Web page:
The Growing Role of Pharmacy Technicians during the COVID-19 Pandemic

Monday, November 30, 2020

The COVID-19 pandemic presents complex challenges for the US health care system and social safety net programs. In our latest blog post series, IMPAQ experts bring you timely updates and informed insights on the intersection of COVID-19 and pressing policy issues.

Over the past few months, the U.S. Department of Health and Human Services (HHS) has recognized the value of pharmacies in addressing the unique health care demands of the COVID-19 pandemic. As communities turned towards telehealth for their health care needs, pharmacies have become central providers of basic medical services, such as routine vaccinations and COVID-19 testing.

HHS expanded the immunization capabilities of pharmacies for the duration of the pandemic through multiple regulations. While all 50 states and the District of Columbia allowed qualified pharmacists and pharmacy interns to administer vaccinations to various extents before the pandemic, a recent HHS regulation extended this ability to qualified pharmacy technicians. Previously, only three states had specifically permitted technicians to immunize.

Below, we discuss the new HHS regulation in terms of its impact on pharmacy technicians, the history and evidence surrounding pharmacy technicians’ ability to immunize patients, and implications for the adoption of this practice during the COVID-19 pandemic.


Recent Regulatory Changes in Pharmacy Immunization

In response to the pandemic, HHS passed several regulations through the Public Readiness and Emergency Preparedness Act (PREP Act) to expand the scope of services that pharmacists and their support staff may provide. It is important to note that federal regulations enacted through the PREP Act supersede state and local laws.

Expanding access to childhood vaccines

After the Centers for Disease Control and Prevention (CDC) reported a “notable decrease” in the number of routine childhood immunizations, HHS amended the PREP Act in August 2020 to allow qualifying pharmacists and supervised pharmacy interns (state-licensed or registered) to order and administer childhood vaccines to children ages three years and older.

Increasing capacity to deliver a future COVID-19 vaccine

HHS then further expanded their immunization abilities by qualifying certain pharmacists and supervised pharmacy interns as “covered persons” that will be able to administer the forthcoming COVID-19 vaccine. Overall, these two regulatory changes allow pharmacists and pharmacy interns, who are already providing vaccinations, to extend immunization services to a larger pool of people for the duration of the pandemic.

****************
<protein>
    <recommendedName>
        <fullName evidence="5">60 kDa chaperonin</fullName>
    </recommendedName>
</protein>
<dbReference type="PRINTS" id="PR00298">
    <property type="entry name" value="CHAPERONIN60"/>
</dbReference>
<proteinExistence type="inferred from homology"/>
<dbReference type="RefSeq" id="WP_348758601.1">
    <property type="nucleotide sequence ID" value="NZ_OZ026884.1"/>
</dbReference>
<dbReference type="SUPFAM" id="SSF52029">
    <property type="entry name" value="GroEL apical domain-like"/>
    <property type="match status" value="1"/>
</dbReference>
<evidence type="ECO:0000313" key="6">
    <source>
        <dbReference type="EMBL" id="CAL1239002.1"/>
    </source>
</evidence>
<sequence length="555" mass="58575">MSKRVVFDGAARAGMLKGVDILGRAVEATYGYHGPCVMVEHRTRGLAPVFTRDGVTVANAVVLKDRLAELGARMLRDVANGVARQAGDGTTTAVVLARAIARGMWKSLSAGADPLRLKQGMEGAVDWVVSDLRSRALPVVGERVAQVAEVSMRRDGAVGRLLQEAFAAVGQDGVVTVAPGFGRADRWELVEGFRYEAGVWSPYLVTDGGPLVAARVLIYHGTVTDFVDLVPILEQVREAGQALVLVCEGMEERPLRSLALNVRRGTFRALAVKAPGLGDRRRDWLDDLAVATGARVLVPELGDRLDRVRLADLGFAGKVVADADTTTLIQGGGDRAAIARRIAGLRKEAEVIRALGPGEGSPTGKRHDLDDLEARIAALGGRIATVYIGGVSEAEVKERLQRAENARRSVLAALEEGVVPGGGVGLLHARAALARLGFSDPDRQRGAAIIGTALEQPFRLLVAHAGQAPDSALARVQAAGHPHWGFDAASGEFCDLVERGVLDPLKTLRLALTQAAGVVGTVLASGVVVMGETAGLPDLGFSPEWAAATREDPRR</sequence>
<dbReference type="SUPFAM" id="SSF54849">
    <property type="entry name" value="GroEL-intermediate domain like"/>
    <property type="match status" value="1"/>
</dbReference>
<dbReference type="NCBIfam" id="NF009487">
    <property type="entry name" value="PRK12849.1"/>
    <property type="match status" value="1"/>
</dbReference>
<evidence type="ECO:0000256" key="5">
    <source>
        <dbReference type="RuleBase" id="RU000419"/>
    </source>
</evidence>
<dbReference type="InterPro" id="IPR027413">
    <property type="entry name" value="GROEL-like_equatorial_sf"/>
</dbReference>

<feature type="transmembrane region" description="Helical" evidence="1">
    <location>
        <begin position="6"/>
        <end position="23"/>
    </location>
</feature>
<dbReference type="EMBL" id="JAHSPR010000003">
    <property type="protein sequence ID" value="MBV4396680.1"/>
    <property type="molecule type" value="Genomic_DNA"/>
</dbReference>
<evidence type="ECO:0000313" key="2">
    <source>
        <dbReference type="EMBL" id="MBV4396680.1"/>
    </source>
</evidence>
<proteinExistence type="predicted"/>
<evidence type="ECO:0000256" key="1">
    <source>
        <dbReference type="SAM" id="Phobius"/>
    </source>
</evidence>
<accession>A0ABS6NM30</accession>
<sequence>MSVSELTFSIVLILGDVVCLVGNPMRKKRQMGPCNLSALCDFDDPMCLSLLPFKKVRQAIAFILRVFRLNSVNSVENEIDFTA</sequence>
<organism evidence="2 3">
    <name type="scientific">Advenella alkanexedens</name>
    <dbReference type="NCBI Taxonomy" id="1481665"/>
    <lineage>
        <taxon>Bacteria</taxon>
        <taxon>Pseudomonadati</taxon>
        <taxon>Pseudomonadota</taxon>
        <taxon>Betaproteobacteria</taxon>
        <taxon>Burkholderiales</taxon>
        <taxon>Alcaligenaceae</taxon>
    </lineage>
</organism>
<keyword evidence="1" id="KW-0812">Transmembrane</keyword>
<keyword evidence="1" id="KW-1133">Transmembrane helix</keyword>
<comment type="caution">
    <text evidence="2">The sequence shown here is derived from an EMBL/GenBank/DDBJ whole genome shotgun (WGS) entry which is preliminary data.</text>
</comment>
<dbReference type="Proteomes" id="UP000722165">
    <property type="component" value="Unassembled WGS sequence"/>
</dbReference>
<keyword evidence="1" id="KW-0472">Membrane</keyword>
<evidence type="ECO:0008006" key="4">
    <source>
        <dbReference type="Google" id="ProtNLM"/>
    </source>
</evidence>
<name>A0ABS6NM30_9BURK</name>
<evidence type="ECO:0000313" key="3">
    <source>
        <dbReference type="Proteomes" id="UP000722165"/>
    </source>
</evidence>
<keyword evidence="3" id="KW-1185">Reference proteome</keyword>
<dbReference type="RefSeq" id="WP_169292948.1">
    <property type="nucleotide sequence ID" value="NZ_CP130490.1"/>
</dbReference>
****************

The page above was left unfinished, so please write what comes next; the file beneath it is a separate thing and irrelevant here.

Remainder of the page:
Additional expansion measures

In a move that has been heavily supported by large chain pharmacies, HHS announced on October 21 that supervised pharmacy technicians and pharmacy interns may administer routine childhood vaccines, future COVID-19 vaccines, and COVID-19 tests under the PREP Act with certain restrictions. This regulation does not encompass flu and other adult vaccinations. To administered authorized immunizations, pharmacy technicians must meet many requirements to qualify, including:

  • Be licensed or registered in their state or have a Certified Pharmacy Technician certification from either the Pharmacy Technician Certification Board or National Healthcareer Association.
  • Have a qualified pharmacist supervise the vaccination.
  • Complete a practical training program that is approved by the Accreditation Council for Pharmacy Education (ACPE).


Pharmacy Techs as Immunizers Prior to the Pandemic

Idaho was the first state to authorize pharmacy technicians to vaccinate in 2017, with Rhode Island and Utah following in 2018 and 2019, respectively. Federal healthcare facilities and a few additional states also allowed technicians to immunize before the pandemic through regulations that did not explicitly prohibit this expanded scope of practice. For example, CVS employed immunizing pharmacy technicians in Michigan, Nevada, and Washington State, in addition to Idaho, Rhode Island, and Utah. Before the HHS announcement in October, Indiana took action in March to allow qualified pharmacy technicians to administer flu vaccines and Nevada’s governor signed an emergency regulation in September to authorize trained and supervised pharmacy technicians to immunize.